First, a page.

Her curbside service was offered for a short time when the economy was first placed in lockdown. But managing a crowded staff in a tight kitchen led to her suspending it, to the disappointment of her loyal customers. Now she’s back.

While answers to many questions about the recovery process are yet to be answered, she will not wait until they are to revive an income stream. “My accountant doesn’t have answers to my questions, and I need to find a tax attorney,” said Lamborne.

“In the interim, I think we solved some issues with the carryout and will soon offer it again.”

Lamborne thinks she can work around the tight kitchen issues while keeping her staff safe. While she has 36 employees, only mostly kitchen staff will be brought back at first. She believes curbside service will last longer than some people think.

Lamborne said, “Before we were trying to do food hot and that became very difficult. This time we’ll be doing curbside meals that are cooked and ready for reheating at home with instructions on how to reheat.”

The new approach allows for preplanning menu selections and calming the previously busy kitchen scene.

Will Lamborne’s new world mean a delay in her retirement plans? “Oh, my gosh, yes! The value of my business has dropped, so now I plan to work till I’m 80-years-old. I’m healthy, so hopefully, I’ll be able to that.”

Her closing thought on when she does reopen is she won’t be able to accommodate as many diners as before. “I think there will still be social distancing. We’ll need to get those patio chairs and tables painted,” she said, laughing.

Great Meadow Foundation
John Hochheimer is chairman of the board of the Great Meadow Foundation. He said they have had to cancel or postpone several of their planned events. The largest one to date is Gold Cup. It has been rescheduled for June 20, assuming conditions permit.

Twilight Polo was supposed to start May 23, but the potential new start date is now June 13. “Honestly, all of our plans depend on what the Governor recommends and what the requirements will be once the stay-at-home policy is lifted,” said Hochheimer.

“Our revenue is down some 20 to 25 percent.” He underscores the foundation is hurting because the delayed events are the core of their revenue. Nonetheless, the staff of seven is still working, and the gates are open.

“People are welcome to come out to Great Meadow and walk the grounds and exercise their dogs individually and in small groups. It’s largely a wait and see situation.” Fortunately, much of what was unfolding at the spacious outdoor venue was just ramping up.

Rescheduling the more significant events later in the year will save many of the season’s activities.

Several smaller events, like the National Rocket Contest, will be rolled over to next year’s schedule. Most of the cancelations are based simply on the unknown. Groups need to plan weeks or months in advance. Not knowing how the future will unfold leads to cancellations.

“We’ll continue to update our website when things are rescheduled. And we do welcome visitors to come out and enjoy the grounds. But I ask that people clean up after themselves and their pets,” said Hochheimer.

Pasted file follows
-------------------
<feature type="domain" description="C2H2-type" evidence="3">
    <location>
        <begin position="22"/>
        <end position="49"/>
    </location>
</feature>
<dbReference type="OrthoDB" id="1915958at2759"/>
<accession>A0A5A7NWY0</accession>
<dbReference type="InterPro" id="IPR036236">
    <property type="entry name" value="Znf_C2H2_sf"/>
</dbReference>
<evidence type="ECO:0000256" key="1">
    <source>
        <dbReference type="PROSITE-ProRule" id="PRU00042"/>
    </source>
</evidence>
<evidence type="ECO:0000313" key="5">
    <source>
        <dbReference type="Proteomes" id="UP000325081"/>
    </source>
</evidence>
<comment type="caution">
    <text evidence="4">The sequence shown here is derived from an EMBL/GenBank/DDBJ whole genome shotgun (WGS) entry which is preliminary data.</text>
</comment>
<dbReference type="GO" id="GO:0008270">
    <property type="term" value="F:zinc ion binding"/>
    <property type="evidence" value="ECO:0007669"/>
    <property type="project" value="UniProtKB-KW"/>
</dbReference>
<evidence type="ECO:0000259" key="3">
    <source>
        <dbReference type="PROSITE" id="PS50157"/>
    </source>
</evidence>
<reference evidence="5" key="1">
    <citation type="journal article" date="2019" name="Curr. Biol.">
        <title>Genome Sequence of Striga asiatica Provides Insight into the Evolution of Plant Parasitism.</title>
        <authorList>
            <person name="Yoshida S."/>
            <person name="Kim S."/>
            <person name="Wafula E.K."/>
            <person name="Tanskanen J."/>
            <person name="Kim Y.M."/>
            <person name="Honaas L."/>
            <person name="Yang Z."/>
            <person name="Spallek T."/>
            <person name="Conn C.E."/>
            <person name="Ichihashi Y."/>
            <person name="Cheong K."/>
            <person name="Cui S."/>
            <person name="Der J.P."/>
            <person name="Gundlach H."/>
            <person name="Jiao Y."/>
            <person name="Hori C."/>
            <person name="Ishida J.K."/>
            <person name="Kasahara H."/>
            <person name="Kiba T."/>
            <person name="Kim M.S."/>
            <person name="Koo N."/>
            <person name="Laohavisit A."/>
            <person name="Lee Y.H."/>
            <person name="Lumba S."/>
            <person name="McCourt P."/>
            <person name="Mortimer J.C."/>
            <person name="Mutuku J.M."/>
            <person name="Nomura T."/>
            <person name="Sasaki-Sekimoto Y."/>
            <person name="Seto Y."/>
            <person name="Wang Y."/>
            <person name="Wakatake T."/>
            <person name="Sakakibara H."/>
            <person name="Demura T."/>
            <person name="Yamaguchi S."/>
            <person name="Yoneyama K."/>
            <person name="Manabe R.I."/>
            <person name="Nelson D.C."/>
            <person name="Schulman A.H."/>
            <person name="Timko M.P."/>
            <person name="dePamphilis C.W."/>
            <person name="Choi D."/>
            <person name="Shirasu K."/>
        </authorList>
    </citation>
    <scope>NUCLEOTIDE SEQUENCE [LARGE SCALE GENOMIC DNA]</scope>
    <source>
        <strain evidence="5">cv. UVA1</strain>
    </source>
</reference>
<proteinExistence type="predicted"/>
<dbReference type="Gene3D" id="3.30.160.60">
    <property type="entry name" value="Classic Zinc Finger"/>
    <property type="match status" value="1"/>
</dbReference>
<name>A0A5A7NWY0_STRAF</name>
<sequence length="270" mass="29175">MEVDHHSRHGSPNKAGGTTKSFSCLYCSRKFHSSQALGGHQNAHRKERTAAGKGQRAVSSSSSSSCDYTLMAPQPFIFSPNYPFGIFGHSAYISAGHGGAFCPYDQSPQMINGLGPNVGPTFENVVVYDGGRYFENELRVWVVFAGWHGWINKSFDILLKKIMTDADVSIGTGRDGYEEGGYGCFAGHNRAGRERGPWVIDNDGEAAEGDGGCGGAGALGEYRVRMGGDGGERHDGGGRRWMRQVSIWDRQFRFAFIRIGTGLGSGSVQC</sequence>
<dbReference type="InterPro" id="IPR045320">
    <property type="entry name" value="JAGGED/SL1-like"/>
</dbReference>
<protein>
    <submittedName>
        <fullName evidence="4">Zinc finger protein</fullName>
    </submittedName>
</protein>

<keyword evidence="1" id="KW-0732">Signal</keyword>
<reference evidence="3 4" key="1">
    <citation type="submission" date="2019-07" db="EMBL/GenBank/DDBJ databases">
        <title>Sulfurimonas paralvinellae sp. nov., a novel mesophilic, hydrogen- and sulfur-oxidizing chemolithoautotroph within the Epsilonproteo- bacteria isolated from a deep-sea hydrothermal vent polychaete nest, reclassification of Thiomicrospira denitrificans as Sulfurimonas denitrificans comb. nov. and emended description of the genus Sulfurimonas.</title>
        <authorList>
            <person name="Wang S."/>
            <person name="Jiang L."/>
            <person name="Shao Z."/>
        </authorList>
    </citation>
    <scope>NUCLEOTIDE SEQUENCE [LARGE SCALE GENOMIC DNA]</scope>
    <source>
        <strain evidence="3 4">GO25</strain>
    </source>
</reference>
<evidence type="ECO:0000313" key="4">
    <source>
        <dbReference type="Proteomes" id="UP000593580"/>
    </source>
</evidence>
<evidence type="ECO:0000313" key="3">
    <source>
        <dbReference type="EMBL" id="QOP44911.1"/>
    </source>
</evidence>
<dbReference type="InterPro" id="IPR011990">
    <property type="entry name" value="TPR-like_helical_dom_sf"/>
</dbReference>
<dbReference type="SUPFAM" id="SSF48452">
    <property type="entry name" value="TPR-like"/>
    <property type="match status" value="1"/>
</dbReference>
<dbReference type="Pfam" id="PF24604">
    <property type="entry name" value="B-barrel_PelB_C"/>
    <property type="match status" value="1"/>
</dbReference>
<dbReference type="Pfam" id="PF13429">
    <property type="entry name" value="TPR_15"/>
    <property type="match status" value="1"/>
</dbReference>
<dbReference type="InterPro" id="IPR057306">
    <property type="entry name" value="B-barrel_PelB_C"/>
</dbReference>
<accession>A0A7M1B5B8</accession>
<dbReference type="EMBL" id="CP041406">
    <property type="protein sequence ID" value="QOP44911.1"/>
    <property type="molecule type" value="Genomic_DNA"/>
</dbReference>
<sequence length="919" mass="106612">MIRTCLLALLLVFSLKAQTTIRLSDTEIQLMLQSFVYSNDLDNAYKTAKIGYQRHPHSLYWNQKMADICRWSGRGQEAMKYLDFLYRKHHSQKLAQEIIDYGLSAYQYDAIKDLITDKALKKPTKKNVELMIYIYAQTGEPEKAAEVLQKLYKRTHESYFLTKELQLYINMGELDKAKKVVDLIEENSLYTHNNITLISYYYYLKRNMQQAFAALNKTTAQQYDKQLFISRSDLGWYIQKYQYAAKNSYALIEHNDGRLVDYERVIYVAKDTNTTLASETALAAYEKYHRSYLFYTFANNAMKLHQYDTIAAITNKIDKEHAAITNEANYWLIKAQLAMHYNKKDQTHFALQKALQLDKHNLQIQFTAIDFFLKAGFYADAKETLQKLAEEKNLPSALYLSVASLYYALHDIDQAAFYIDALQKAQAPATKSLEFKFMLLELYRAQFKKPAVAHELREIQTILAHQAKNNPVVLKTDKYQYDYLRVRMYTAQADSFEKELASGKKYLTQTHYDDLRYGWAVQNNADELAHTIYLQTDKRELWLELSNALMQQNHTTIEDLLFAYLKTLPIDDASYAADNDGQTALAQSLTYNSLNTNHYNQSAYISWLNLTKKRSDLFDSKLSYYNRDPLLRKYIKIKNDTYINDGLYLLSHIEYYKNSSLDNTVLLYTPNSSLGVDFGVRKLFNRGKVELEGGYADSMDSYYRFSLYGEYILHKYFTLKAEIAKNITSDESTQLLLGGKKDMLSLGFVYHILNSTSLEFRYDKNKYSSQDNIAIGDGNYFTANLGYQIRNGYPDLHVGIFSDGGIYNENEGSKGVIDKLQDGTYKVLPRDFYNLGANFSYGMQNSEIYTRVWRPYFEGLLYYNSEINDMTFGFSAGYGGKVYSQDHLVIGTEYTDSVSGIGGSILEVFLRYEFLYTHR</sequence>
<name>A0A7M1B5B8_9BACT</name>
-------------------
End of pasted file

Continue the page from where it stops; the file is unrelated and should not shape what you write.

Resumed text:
Fauquier Springs Country Club
Shawn Rogers is the general manager of the venerable club that was established in 1957. It has about 325 members. The facility has a restaurant, pool, tennis courts, and a golf course. While the restaurant is closed it is offering carryout service.

“One of the major complications we have seen throughout this situation are the protocols we’ve had to put into place to keep our club going. The Virginia Department of Health has been fantastic as to what we needed to implement.

“The Governor has allowed us to keep the golf course open, and our number of rounds are up. Every cart is sterilized before it goes out, and only one golfer per cart is allowed. We’ve removed the sand-divot containers from the carts and anything else a player might touch.

Players are not allowed to touch or remove the flag pin during play.” Rogers said.

The club’s most substantial revenue producers are its banquet and event operations. “We have been severely hurt in those areas. A lot of weddings and special events have been rescheduled. In March and April, we lost $150,000 in revenue. Every day this goes on, we are at risk of losing even more.”

Rogers thinks the country club will survive without difficulty for two to three months. After that, it will become more problematic. “Right now, we’re OK. But not as OK as we should be.”

Fauquier County Chamber of Commerce
Joe Martin has no medical degree, nor does he carry a black medical bag and a stethoscope. Still, he knows the pulse and temperature of the Fauquier County business community.

For over a decade, Martin has served as the president of the Fauquier County Chamber of Commerce. He has successfully guided the organization’s 530 members through robust economic growth. Today, he’s a whirling dervish working to keep his “family” safe from harm.

“We have a weekly conference call with numerous regional leadership organizations strategizing on how to address the critical issues facing us. I’m also on Zoom calls daily with local, state, and federal agencies for the same purpose.

“The communication outreach across these dozens of organizations has been phenomenal. One minor but important aspect of all of this is we’ll be using these communication technologies from here on out,” said Martin.

To focus on real-world concerns and seek advice from chamber members and their guests, a monthly virtual luncheon is hosted by Martin, where attendees go “around the screen” and share successes, struggles and challenges. It’s an opportunity for one story to answer dozens of questions.

Martin finds it reassuring in such stressed times that most of the groups and individuals he’s interacting with generally have a positive feeling about the future. But the pain experienced by small businesses is of particular concern to him.

The downturn will end, and Martin, in concert with the Virginia Chamber of Commerce, is working on a recovery plan to help make it happen.

Martin muses, “The recovery is not going to spring back overnight. It will be a slow and methodical process of likely a year or more. Yes, there will be pent up demand, but it will not be an explosive recovery. But it will happen. Staying focused and positive is key.”

Published April 2020 in the Fauquier Times.

Categories : WINE ARTICLES